We arrived in Cafayate just in time to watch the impressive sunset from our private terrace at the Cafayate Wine Resort, while testing a wonderful typical wine from the region, the white Torrontes.
Cafayate is a vineyard valley surrounded by mountains, which is becoming increasingly popular for those wanting to blend their wines with a beautiful environment.
We recommend visiting the Museo de la Vid y el Vino, full of history and pieces of old winemaking machines.
On our way to Tafi del Valle, located in the Tucuman province, we hit the impressive Ruinas de Quilmes.
This site represents one of the most important archaeological sites in Argentina; the ruins were discovered by the naturalist Juan Bautista Ambrosetti at the end of 19th century and restored in 1978.
This civilization was the only one to resist the Inca invasions, and continued resisting the Spanish invaders for 130 years more, until being defeated in 1667 when they were relocated 1200km away in south of Buenos Aires.
This journey was made by foot, killing 4000 of Quilmes Indians in the process.
Few Argentines are aware that “Quilmes” was in fact an ancient civilization and not just the name for the most famous beer, as it is popularly believed!
Just when we arrived in Tucuman the weather seemed to change dramatically - becoming cold and humid, as we crossed the high pass we went from high altitude desert to wet damp bofedales. Tafi del Valle is very popular for its microclimate and is a good base for trekking. Indeed only in 1943 you could only get here on horseback.
We stayed in Estancia Las Tacanas, which originally belonged to the Jesuitas and today is run by the family Peña Guzmán. It’s the oldest building in the city and is a fascinating place full of history.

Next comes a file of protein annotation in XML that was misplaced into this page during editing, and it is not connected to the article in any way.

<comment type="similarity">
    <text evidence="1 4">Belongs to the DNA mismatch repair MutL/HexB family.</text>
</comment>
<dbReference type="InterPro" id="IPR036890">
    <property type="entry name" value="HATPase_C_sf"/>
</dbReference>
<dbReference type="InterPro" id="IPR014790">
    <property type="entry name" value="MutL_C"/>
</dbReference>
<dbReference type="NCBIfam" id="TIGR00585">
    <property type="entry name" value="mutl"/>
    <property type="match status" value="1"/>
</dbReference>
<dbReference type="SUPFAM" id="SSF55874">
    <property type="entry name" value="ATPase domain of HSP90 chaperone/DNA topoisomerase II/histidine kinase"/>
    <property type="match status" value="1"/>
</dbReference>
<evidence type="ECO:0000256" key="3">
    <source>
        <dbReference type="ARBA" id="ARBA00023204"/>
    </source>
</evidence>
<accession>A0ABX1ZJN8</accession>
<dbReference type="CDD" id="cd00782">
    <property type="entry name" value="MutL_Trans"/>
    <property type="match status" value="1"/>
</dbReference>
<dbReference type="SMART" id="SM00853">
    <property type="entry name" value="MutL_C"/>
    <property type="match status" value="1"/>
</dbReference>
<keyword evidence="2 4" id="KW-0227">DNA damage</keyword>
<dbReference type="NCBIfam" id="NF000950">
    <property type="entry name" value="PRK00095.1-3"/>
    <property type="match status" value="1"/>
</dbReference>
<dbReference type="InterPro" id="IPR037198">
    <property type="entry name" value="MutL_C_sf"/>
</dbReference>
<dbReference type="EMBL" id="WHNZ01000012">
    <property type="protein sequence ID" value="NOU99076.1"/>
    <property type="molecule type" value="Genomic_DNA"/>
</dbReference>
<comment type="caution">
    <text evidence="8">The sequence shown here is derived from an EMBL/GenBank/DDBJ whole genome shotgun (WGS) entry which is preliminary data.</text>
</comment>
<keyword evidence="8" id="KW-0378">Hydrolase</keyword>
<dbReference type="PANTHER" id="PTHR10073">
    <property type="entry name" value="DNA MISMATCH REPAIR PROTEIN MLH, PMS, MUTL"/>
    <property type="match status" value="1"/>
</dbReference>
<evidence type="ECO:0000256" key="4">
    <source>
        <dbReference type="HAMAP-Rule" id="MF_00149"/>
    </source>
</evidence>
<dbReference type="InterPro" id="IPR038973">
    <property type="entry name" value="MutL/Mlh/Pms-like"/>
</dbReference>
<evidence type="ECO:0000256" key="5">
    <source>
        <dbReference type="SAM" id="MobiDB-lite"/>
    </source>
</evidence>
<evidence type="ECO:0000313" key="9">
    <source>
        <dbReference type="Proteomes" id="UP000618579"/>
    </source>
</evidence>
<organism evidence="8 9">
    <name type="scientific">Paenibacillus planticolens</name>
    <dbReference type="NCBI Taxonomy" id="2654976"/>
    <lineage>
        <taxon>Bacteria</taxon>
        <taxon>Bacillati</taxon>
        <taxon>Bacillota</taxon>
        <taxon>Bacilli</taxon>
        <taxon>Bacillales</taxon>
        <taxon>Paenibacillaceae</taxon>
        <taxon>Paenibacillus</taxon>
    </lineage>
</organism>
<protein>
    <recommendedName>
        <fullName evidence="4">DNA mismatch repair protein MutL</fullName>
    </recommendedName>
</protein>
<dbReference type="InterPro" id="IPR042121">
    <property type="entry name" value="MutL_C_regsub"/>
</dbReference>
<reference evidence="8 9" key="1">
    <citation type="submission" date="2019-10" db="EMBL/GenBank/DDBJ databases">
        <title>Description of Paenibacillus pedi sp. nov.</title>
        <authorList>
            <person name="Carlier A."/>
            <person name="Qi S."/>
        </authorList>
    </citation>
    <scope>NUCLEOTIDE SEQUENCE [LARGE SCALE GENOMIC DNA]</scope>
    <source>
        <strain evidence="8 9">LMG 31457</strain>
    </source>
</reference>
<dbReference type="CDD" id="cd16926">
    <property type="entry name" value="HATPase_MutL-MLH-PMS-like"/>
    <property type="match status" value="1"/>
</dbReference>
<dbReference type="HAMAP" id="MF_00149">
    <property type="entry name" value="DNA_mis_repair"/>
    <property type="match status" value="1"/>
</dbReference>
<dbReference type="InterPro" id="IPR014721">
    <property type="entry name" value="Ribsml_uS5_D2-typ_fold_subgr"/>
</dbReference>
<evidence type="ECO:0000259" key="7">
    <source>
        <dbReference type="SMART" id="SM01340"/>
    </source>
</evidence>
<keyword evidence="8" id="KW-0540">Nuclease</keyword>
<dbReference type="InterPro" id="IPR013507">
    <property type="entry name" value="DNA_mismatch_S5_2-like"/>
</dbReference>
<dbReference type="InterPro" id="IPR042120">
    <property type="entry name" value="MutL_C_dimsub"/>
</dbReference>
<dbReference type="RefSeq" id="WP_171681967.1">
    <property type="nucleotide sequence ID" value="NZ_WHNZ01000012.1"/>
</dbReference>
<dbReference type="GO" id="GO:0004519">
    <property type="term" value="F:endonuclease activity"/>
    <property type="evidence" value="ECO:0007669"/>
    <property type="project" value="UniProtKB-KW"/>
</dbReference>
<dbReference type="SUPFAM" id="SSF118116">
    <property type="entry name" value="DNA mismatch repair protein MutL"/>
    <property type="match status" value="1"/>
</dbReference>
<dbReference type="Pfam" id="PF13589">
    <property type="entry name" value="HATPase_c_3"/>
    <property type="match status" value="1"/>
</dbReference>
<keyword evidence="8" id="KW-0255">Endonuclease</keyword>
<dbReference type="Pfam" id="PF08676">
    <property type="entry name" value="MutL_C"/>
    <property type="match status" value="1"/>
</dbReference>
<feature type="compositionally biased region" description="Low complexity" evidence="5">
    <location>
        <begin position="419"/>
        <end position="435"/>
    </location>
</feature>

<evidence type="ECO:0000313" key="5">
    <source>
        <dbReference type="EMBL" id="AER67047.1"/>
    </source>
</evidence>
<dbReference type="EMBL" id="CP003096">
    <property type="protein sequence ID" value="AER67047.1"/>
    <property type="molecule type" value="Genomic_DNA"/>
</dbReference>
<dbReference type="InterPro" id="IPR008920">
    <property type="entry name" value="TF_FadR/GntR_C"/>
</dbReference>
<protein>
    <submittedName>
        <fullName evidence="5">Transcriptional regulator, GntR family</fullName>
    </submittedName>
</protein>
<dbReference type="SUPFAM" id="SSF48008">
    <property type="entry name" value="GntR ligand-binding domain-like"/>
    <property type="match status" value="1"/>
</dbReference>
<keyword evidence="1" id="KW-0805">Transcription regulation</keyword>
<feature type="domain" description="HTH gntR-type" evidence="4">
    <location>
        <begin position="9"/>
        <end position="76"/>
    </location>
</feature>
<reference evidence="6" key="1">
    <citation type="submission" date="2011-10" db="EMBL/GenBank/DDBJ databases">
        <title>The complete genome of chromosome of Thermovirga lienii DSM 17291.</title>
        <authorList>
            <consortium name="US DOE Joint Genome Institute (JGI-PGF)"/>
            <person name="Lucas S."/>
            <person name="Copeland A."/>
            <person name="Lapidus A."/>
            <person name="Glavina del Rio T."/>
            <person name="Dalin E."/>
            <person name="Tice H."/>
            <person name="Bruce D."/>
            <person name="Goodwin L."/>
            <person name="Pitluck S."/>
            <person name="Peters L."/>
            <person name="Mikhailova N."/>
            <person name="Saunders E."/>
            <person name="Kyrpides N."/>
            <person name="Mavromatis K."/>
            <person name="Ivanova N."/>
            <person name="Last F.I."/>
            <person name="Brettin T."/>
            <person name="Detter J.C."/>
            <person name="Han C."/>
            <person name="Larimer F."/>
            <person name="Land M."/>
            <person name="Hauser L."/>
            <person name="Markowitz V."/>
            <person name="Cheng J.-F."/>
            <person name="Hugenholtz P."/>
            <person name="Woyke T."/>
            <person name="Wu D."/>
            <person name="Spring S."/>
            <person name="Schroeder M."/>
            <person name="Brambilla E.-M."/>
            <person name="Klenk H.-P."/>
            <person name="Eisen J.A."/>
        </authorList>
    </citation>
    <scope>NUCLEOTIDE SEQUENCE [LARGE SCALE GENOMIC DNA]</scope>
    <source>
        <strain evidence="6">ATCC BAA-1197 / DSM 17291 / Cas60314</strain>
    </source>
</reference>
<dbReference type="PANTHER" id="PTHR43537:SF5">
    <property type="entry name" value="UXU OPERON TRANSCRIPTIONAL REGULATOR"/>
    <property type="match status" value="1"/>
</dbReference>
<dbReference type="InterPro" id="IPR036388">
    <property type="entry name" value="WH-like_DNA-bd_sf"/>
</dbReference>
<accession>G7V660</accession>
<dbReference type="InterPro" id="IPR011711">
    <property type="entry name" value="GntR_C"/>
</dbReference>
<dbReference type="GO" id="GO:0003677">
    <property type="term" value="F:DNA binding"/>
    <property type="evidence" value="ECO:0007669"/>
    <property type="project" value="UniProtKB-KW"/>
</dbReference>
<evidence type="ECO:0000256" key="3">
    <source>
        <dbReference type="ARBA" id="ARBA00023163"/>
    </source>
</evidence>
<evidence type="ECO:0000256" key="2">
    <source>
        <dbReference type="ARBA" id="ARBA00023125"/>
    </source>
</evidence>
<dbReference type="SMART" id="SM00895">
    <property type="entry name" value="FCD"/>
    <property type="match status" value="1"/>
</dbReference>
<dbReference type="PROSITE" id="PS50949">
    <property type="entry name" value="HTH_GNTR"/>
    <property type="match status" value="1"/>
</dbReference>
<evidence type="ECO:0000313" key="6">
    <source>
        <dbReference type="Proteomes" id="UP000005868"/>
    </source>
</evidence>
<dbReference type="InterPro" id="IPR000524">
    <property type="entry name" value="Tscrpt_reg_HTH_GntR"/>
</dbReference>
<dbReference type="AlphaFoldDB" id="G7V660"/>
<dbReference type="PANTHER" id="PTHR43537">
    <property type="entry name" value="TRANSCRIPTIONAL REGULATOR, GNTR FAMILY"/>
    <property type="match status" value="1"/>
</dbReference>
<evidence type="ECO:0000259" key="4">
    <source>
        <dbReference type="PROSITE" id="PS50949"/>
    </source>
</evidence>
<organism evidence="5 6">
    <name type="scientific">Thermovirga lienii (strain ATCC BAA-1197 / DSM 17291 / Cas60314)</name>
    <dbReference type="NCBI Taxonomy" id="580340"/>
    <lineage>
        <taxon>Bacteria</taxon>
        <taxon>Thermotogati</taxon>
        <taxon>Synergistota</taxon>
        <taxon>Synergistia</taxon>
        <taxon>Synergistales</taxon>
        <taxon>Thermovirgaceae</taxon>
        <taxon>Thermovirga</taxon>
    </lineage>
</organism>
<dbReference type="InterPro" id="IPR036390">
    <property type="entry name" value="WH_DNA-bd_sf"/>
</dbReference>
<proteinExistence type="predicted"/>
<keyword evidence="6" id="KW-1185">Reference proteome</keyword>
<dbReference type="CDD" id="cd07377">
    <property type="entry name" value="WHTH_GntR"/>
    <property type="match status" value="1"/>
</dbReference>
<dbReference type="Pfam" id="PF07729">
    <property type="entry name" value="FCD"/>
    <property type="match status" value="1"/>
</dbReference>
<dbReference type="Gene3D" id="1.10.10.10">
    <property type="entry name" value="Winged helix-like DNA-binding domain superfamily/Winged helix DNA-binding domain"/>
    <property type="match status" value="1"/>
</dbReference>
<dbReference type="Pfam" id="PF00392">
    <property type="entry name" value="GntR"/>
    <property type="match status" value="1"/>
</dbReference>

Our next stop was Cachi. On the way we also decided to make a stop in Palo Pintado, where the renowned Argentine artist and curator Sergio Avello made a piece of installation art using huge zigzagging mirrors to reflect the many faces of the valley in myriad ways.
The sun had already set, when we finally arrived in Cachi. We stayed in our new friend Adriana’s house, who received us with empanadas and wine.
Cachi is a beautiful and tranquil hamlet founded in 1694 and located at the foot of the Nevado de Cachi (6.700 m) that flanks it from the west.
You cannot miss the Igleasia San Jose, built in the sixteenth century and the Museo Arqueologico which contains more than 5,000 pieces covering a time period of 10,000 years with a majority covering the time period between 800 BC and 1600 AD. The volunteer curators give an entertaining tour.
On our last night we ate a glorious “asado” made Roberto, a real gaucho. We must admit that eating meat tasted like heaven after spending 10 days with empanadas!
Heading east, we hit the Parque Nacional Los Cardones, a majestic landscape full of thousands of cactus that would lead us to a dead-straight stretch named La Recta del Tin Tin, very well known for its optical illusion of going up when in fact its descending.
We finally got to the craggy Piedra del Molino (3358 m) from where you can have amazing views where the road enters the Quebrada de Escoipe.
We stopped for some bird watching in the lovely Valle Encantado.
The road then snakes down the breathtaking Cuesta del Obispo finally arriving south of Salta – back on the wine plains.